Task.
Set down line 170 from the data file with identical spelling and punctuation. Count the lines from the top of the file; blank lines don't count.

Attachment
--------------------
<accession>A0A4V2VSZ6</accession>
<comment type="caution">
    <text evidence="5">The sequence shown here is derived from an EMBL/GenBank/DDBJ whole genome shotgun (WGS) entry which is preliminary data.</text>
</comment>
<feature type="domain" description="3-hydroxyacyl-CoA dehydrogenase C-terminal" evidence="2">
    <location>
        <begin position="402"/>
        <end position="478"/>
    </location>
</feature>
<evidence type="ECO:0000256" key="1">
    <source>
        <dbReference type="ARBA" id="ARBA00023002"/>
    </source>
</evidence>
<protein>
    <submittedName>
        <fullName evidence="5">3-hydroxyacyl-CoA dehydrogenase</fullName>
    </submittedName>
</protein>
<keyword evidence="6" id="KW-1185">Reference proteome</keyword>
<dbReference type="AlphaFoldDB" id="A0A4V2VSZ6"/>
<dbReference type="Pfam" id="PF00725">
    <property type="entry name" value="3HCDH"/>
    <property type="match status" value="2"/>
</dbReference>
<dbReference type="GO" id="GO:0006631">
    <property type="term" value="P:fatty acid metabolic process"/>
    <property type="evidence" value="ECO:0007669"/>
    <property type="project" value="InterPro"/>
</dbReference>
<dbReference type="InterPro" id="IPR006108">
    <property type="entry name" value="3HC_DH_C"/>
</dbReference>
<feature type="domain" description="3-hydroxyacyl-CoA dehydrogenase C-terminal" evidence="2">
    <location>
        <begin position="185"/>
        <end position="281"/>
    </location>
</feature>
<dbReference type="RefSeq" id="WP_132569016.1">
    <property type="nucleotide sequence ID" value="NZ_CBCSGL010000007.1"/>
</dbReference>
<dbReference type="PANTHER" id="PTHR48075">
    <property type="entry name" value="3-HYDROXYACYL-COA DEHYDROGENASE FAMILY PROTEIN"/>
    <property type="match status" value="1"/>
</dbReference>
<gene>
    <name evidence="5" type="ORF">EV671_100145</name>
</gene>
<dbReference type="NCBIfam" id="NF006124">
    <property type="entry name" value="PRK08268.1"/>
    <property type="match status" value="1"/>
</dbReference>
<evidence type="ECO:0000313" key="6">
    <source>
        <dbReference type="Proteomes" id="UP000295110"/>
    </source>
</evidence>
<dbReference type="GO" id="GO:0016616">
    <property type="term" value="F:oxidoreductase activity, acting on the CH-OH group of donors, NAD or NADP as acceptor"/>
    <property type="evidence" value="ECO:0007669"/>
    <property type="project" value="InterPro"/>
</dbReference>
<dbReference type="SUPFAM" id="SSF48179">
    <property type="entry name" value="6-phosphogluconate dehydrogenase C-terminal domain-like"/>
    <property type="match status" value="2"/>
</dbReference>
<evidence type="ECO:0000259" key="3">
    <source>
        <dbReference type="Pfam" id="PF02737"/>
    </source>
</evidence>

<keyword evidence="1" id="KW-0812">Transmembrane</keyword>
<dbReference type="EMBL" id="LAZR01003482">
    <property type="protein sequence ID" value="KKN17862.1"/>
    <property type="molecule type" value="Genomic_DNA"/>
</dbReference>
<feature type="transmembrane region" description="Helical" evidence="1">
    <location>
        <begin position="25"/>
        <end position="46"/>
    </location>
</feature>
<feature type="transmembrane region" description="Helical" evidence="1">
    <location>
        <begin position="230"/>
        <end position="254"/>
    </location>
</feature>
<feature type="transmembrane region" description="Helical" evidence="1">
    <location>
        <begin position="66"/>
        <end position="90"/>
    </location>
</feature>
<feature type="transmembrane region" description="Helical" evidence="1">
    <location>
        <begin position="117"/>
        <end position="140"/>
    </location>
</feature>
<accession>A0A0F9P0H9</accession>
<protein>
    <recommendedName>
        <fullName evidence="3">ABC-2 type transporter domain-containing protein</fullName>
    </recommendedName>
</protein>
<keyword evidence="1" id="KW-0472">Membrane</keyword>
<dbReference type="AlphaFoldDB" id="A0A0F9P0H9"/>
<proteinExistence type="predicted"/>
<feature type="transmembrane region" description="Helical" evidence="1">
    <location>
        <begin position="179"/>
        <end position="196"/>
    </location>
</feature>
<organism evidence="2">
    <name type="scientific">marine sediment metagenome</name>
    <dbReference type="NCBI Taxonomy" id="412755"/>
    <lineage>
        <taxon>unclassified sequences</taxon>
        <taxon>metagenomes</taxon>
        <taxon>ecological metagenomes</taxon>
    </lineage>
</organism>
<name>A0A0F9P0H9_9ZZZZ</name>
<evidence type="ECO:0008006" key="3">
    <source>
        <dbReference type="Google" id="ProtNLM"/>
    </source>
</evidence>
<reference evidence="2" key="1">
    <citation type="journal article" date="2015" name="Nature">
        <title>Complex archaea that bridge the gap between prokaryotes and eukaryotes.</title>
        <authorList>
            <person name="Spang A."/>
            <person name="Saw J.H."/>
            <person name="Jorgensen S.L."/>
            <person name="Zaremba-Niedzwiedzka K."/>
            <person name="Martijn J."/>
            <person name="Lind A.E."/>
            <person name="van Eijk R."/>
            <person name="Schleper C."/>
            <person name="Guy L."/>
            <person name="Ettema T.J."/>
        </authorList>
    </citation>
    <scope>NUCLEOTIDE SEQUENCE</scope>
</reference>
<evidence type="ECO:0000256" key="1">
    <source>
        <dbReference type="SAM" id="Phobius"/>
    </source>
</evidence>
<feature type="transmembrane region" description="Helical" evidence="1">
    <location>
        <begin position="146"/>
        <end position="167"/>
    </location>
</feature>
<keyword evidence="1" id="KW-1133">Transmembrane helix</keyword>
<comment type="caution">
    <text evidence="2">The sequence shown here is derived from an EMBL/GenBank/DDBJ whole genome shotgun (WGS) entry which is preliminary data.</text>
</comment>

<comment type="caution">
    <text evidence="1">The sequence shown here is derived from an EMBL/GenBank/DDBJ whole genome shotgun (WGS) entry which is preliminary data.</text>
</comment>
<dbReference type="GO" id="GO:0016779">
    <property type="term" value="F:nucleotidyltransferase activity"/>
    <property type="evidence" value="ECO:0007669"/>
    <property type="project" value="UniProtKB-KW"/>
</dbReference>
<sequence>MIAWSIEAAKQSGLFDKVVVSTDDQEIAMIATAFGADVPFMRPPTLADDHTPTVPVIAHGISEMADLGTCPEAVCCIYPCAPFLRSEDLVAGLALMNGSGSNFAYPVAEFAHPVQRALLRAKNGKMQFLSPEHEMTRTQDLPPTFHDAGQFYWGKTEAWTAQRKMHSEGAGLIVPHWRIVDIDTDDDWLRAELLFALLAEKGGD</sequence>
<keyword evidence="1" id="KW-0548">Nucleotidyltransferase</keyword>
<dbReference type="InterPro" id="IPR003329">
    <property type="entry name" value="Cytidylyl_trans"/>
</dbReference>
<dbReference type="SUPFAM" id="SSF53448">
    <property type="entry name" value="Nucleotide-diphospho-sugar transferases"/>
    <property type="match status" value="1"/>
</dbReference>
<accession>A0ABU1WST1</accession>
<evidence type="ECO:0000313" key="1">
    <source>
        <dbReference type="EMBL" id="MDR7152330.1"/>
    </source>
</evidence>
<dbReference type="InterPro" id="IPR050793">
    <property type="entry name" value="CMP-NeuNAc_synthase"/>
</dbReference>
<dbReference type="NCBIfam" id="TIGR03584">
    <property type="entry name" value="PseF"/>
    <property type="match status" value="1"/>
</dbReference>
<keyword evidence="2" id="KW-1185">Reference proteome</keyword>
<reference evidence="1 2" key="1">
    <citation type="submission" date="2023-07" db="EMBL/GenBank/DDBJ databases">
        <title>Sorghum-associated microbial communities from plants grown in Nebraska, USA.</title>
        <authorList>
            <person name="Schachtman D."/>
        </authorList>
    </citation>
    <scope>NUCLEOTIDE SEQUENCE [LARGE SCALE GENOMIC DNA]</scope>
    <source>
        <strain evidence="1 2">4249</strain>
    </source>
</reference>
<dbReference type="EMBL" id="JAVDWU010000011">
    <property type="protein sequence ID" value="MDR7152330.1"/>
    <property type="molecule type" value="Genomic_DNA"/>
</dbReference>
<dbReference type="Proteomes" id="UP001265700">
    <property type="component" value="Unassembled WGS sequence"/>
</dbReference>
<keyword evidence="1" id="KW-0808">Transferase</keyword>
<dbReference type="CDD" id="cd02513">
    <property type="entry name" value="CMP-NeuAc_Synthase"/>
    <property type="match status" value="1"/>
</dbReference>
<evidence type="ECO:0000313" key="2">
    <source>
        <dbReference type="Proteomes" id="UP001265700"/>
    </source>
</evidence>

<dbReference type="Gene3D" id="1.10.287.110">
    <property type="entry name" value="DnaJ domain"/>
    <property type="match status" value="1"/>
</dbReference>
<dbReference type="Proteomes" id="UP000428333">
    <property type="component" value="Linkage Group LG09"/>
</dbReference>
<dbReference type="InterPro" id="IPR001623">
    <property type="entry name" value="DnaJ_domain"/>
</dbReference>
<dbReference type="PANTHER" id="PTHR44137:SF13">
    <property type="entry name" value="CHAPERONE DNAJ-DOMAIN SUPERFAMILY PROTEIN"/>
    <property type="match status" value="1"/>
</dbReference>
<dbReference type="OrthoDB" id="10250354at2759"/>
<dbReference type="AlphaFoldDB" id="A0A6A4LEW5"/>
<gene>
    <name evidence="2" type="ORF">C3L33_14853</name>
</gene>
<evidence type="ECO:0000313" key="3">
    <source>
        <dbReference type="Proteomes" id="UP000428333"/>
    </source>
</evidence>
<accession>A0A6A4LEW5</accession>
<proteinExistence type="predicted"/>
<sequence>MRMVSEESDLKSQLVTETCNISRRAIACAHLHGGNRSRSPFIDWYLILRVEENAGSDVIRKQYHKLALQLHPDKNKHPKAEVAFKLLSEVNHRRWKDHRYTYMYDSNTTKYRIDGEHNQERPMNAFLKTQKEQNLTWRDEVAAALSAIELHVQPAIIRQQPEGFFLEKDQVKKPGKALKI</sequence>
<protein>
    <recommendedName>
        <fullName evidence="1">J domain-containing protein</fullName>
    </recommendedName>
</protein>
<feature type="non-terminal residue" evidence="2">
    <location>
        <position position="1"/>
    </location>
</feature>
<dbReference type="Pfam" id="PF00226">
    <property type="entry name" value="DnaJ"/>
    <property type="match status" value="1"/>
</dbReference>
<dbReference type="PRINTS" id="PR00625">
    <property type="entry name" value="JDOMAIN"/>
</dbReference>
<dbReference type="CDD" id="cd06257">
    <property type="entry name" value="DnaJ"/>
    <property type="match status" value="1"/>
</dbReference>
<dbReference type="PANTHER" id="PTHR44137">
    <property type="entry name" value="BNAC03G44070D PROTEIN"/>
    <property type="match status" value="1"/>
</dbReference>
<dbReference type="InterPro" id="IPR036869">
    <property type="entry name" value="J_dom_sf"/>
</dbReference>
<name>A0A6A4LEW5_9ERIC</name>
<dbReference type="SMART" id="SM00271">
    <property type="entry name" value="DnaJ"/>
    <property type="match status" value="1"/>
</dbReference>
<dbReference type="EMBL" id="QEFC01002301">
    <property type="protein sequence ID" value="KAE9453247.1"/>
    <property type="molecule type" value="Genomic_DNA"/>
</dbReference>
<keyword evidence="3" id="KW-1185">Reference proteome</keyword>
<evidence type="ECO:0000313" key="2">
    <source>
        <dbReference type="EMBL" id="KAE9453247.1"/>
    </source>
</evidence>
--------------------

    <property type="term" value="F:nucleotidyltransferase activity"/>